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Elder Abuse/Mistreatment Defined
Federal definitions of elder abuse, neglect, and exploitation appeared for the first time in the 1987 Amendments to the Older Americans Act. These definitions were provided in the law only as guidelines for identifying the problems and not for enforcement purposes.
Definitions in state law vary considerably from state to state in terms of what constitutes abuse, neglect, or exploitation of the elderly. Researchers also have used varying definitions to describe and study the problem.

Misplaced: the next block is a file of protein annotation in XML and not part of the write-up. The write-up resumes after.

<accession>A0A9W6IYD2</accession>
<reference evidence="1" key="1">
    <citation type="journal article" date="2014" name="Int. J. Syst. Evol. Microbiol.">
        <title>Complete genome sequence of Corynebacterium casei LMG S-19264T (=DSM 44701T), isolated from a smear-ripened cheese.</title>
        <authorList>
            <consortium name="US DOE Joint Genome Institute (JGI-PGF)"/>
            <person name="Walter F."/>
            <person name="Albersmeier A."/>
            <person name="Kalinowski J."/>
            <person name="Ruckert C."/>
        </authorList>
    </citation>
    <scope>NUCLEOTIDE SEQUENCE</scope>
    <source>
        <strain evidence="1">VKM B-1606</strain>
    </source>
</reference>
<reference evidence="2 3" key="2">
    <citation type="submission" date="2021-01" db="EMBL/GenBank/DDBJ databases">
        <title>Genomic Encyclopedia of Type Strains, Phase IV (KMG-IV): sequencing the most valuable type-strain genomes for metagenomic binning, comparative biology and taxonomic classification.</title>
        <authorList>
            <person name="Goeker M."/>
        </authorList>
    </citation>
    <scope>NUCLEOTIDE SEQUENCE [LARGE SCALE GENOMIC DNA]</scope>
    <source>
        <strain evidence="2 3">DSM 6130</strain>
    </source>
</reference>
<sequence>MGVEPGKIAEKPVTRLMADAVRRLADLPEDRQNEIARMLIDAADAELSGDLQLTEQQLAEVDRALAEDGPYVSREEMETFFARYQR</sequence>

Broadly defined, however, there are three basic categories of elder abuse:
Domestic elder abuse generally refers to any of several forms of maltreatment of an older person by someone who has a special relationship with the elder (a spouse, a sibling, a child, a friend, or a caregiver), that occur in the elder’s home, or in the home of a caregiver.
Institutional abuse, on the other hand, generally refers to any of the above-mentioned forms of abuse that occur in residential facilities for older persons (e.g., nursing homes, foster homes, group homes, board and care facilities). Perpetrators of institutional abuse usually are persons who have a legal or contractual obligation to provide elder victims with care and protection (e.g., paid caregivers, staff, professionals).
Definitions and legal terms vary from state to state in regards to the types of domestic elder abuse that NCEA recognizes, as well as their signs and symptoms.
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